Print 23 comment(s) - last by Onipyro.. on Sep 21 at 4:40 AM

Advocacies take their case to federal regulators arguing that AT&T is violating current Congressional-empowered mandates

AT&T, Inc. (T) created a mighty brouhaha when it cut off 3G/4G FaceTime use for Apple, Inc. (AAPL) iPhone owners on older contracts, including its grandfathered unlimited plans.  AT&T was the only major carrier to do so.

Rumor had it that the policy might be in violation of the U.S. Federal Communications Commission's Open Internet mandate, which blocks mobile carriers from denying new mobile applications access to their networks.  Indeed, that complaint has come courtesy of an advocacy trio -- Free PressPublic Knowledge, and the New America Foundation’s Open Technology Institute.

Free Press Policy Director Matt Wood remarked in a press release, "AT&T’s decision to block FaceTime unless a customer pays for voice and text minutes she doesn’t need is a clear violation of the FCC’s Open Internet rules.  It’s particularly outrageous that AT&T is requiring this for iPad users, given that this device isn’t even capable of making voice calls. AT&T's actions are incredibly harmful to all of its customers, including the deaf, immigrant families and others with relatives overseas, who depend on mobile video apps to communicate with friends and family."

While net-neutrality remains a contentious mandate -- particularly among Republicans who argue that the FCC's regulation hurts the free market -- it does appear that AT&T violated the current rules, passed back in 2010.

AT&T's FaceTime ban has been challenged in a federal complaint. [Image Source: Apple]

Public Knowledge Senior Staff Attorney John Bergmayer comments, "By blocking FaceTime, AT&T is harming its users and holding back mobile innovation.  What’s more, its behavior is illegal. When the FCC adopted its Open Internet rules, it guaranteed that mobile users would be protected from such behavior. Public Knowledge intends to follow the process the FCC established to make sure AT&T follows the law."

The filing puts AT&T in a bind, as it may eventually be forced to cave in a precedent-setting reversal.

AT&T, of course, is expected to give a response in the next few days, but there's little it can do at this point to avoid the growing storm of negative publicity.

Source: Public Knowledge [PR]

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RE: Good
By Dr. Kenneth Noisewater on 9/18/2012 5:57:47 PM , Rating: 1
Meh, if you don't like it, don't be a customer of ATT.

Me, I ditched those fucks years ago, and am still very happy to have done so.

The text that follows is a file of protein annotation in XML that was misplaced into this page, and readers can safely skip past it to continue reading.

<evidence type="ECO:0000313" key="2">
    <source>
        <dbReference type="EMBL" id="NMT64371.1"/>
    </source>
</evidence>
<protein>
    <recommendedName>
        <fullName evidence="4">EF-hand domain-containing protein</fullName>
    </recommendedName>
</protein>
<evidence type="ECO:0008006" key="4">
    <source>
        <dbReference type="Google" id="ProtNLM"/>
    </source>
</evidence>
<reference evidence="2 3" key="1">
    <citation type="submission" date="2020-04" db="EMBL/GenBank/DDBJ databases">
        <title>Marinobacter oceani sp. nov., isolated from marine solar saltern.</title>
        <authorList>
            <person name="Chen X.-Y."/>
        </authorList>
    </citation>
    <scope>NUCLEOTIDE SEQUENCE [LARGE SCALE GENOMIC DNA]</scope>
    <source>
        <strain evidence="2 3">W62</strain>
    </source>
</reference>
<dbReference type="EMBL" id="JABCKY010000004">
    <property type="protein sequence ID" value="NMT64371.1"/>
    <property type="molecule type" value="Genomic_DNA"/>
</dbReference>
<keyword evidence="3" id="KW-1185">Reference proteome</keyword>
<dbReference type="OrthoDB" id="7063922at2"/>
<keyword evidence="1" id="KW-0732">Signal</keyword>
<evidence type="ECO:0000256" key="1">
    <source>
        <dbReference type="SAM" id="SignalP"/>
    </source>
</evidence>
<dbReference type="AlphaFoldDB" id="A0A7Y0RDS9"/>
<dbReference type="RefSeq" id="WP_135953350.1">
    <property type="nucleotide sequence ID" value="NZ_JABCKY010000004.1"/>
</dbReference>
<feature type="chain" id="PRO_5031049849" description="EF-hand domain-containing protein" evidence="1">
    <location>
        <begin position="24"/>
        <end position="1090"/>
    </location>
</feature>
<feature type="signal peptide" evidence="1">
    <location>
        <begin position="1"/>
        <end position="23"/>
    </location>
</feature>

RE: Good
By tayb on 9/19/2012 10:29:15 AM , Rating: 2
Sorry. My tax dollars went to work helping AT&T build that network. The "free market" response is ridiculous. Net neutrality rules don't regulate the internet, they deregulate it. They stop monopolistic anti-consumer companies such as AT&T from regulating the internet that the CITIZENS helped build. AT&T doesn't own the lines, they have the privilege of using them.

If AT&T would like to control the flow of information and treat the internet like a television service they can go ahead and start building their own lines or satellite service with their own capital. Until such a time AT&T can blow it out their ass.

RE: Good
By Onipyro on 9/21/2012 4:35:54 AM , Rating: 1
O god sounds like the obama force is strong inside you. You didnt build that if your successful. If there is a road in front of you big government did it. NO NO NO NO, bullshit.
now on American telegraph and telephone i have to agree that yes goverment did build alot for Bell and also made Bell a monoply which seems to have come back under Bells long Distance provider called american telegraph and telephone At&t. time to break them up again. Big goverment is bad kids. But even a conservative can see that some stuff need regulations to stop abuse.

RE: Good
By Onipyro on 9/21/2012 4:40:13 AM , Rating: 2
on a second note , att owns alot of the infrastructure it uses. Government didnt build it all. So YOUR tax money <that is if you are a positive tax payer> doesnt own the network.

"This is about the Internet.  Everything on the Internet is encrypted. This is not a BlackBerry-only issue. If they can't deal with the Internet, they should shut it off." -- RIM co-CEO Michael Lazaridis

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